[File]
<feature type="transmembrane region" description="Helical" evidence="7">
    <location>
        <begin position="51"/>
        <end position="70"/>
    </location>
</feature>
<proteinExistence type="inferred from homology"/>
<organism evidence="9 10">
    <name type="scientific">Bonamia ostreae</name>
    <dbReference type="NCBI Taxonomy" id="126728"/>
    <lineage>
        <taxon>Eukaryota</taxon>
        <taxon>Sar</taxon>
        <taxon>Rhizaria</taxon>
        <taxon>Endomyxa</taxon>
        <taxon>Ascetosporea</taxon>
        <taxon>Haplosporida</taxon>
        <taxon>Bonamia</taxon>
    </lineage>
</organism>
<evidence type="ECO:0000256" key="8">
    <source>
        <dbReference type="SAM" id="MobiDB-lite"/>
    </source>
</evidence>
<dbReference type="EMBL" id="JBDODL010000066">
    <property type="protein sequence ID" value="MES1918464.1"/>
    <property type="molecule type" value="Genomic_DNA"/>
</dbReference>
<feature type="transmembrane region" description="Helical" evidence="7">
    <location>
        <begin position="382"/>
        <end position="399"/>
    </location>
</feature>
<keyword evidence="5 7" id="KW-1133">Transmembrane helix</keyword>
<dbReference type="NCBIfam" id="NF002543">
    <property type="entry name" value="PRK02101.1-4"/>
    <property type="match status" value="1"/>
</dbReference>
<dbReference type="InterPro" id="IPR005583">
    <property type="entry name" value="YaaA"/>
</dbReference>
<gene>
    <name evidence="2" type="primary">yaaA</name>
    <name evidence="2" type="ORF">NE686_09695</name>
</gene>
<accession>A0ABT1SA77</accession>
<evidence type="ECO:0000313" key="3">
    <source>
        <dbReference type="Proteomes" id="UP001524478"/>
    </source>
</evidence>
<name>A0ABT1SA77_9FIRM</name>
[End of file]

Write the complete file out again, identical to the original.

<feature type="transmembrane region" description="Helical" evidence="7">
    <location>
        <begin position="51"/>
        <end position="70"/>
    </location>
</feature>
<proteinExistence type="inferred from homology"/>
<organism evidence="9 10">
    <name type="scientific">Bonamia ostreae</name>
    <dbReference type="NCBI Taxonomy" id="126728"/>
    <lineage>
        <taxon>Eukaryota</taxon>
        <taxon>Sar</taxon>
        <taxon>Rhizaria</taxon>
        <taxon>Endomyxa</taxon>
        <taxon>Ascetosporea</taxon>
        <taxon>Haplosporida</taxon>
        <taxon>Bonamia</taxon>
    </lineage>
</organism>
<evidence type="ECO:0000256" key="8">
    <source>
        <dbReference type="SAM" id="MobiDB-lite"/>
    </source>
</evidence>
<dbReference type="EMBL" id="JBDODL010000066">
    <property type="protein sequence ID" value="MES1918464.1"/>
    <property type="molecule type" value="Genomic_DNA"/>
</dbReference>
<feature type="transmembrane region" description="Helical" evidence="7">
    <location>
        <begin position="382"/>
        <end position="399"/>
    </location>
</feature>
<keyword evidence="5 7" id="KW-1133">Transmembrane helix</keyword>
<dbReference type="NCBIfam" id="NF002543">
    <property type="entry name" value="PRK02101.1-4"/>
    <property type="match status" value="1"/>
</dbReference>
<dbReference type="InterPro" id="IPR005583">
    <property type="entry name" value="YaaA"/>
</dbReference>
<gene>
    <name evidence="2" type="primary">yaaA</name>
    <name evidence="2" type="ORF">NE686_09695</name>
</gene>
<accession>A0ABT1SA77</accession>
<evidence type="ECO:0000313" key="3">
    <source>
        <dbReference type="Proteomes" id="UP001524478"/>
    </source>
</evidence>
<name>A0ABT1SA77_9FIRM</name>